Take a look at the first jaw-dropping image of the black hole ‘Enigma’ at the center of our galaxy just released by astronomers.

that much First image of a supermassive black hole at the center of our galaxy Announced by the Event Horizon Telescope (EHT). It comes from the same team of over 300 international scientists. First black hole image in another galaxy in 2019.

A dramatic new image, which astronomers call Sagittarius A* (pronounced “Sagittarius A-star”) Press conference Simultaneous event with the headquarters of the European Southern Observatory (ESO) and around the world. Ten days of rumors and speculation continue as to exactly what will be announced. It was introduced to the audience as the first image of “The Mystery” at the center of our galaxy.

You can directly download amazing images. Here Take a virtual tour to the heart of the Milky Way. Here:

Taken using a global network of 11 telescopes to create an Earth-sized telescope, this image shows the shadow of the event horizon around Sagittarius A*, rather than the actual black hole itself. Hence the name of EHT.

Black holes are huge and dense places in space where the gravitational field is so strong that even light cannot escape.

The event horizon is the boundary that marks the black hole’s limits, and is effectively the black hole’s surface. That is where an object can escape the gravity of a black hole. But beyond that, everything perishes.

With this image, EHT completed what it had planned for 2015. The result is today a. special issue ~ Of Astrophysical Journal Letters.

Geoffrey Bower, EHT project scientist at the Institute of Astronomy and Astrophysics, said: “This unprecedented observation has greatly improved our understanding of what is happening at the center of our galaxy, and that this massive black hole It gives you new insights into how you interact with your surroundings. Academia Sinica, Taipei. “We were amazed at how well the size of the ring matched the predictions of Einstein’s general theory of relativity.”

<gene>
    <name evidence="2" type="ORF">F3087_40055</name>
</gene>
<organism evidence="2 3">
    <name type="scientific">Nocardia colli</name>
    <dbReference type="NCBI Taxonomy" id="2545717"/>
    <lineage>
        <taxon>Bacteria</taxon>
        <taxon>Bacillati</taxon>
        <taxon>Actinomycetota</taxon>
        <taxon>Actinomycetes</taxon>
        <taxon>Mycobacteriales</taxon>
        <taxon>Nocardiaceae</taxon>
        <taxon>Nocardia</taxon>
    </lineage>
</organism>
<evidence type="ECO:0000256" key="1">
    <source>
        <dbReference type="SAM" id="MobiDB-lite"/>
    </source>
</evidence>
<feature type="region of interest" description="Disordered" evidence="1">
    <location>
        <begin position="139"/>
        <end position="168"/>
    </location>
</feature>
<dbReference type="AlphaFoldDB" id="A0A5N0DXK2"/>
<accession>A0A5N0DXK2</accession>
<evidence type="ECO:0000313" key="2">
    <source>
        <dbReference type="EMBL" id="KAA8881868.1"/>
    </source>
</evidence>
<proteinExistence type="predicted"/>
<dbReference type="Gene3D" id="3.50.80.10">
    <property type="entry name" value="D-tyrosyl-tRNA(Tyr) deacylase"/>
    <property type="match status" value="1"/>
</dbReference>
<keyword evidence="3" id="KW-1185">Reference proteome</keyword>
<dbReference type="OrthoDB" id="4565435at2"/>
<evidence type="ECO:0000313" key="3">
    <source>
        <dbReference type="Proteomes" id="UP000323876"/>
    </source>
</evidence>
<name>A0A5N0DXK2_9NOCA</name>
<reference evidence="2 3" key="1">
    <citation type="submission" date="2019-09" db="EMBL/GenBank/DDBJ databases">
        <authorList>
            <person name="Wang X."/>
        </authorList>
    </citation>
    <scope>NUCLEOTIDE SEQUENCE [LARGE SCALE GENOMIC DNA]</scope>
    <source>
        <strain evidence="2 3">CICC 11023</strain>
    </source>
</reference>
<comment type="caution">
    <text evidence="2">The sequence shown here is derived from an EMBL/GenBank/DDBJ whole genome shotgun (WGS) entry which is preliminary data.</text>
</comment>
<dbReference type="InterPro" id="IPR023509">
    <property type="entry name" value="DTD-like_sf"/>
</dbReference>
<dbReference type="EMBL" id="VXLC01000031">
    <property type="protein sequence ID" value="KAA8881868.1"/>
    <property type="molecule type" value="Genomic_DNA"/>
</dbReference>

What is Sagittarius A*?

A supermassive black hole at the center of our galaxy. It spans about 22 million miles and is a powerful radio source.

It was first discovered in 1974, but has been impossible to image until now. We hope these new images will help astronomers study the properties of accretion and outflow around the center of our galaxy. We will also deepen our study of basic black hole physics.

Where is Sagittarius A*?

About 27,000 light-years from us, Sagittarius A* lies near the border between Sagittarius (Sagittarius) and Scorpio (Scorpio). It’s in the black dusty lane in the Milky Way image above.

However, today’s image provides the first direct visual evidence of this.

Below is a map of the center of our galaxy, showing the exact location of Sagittarius A*.

What is EHT?

The Event Horizon Telescope (EHT) project creates images of black holes. It simultaneously uses a global network of radio observatories to effectively create an Earth-sized telescope.

The following 11 telescopes are used around the world.

What about the old black hole image?

In 2019, EHT released the first image of a black hole at the center of the supermassive elliptical galaxy M87 in the constellation Virgo. It revealed a bright ring-like structure with a dark central region that was the shadow of a black hole.

The second largest black hole from Earth is about 1,000 times larger than the black hole in our galaxy, but 2,000 times more distant.

Early images released in 2019 Updated in 2021 to include polarization around the M87 black hole.

Polarized images like these are key to understanding how magnetic fields can allow black holes to “eat” matter and launch powerful jets.

However, the two black holes photographed by the Event Horizon Telescope (EHT) collaboration are very different. Our own Sagittarius A* black hole is more than a thousand times smaller than the black hole at the center of galaxy M87.

“We have two completely different types of galaxies and two very different black hole masses, but when we get close to the edge of these black holes, they look remarkably similar,” said Sera Markoff, co-chair of the EHT scientific committee and professor of theoretical astrophysics. said. at the University of Amsterdam, Netherlands. “This tells us that general relativity dominates these objects up close, and that the differences we see further away must be due to differences in the matter surrounding the black hole.”

Hope you have clear skies and wide eyes.


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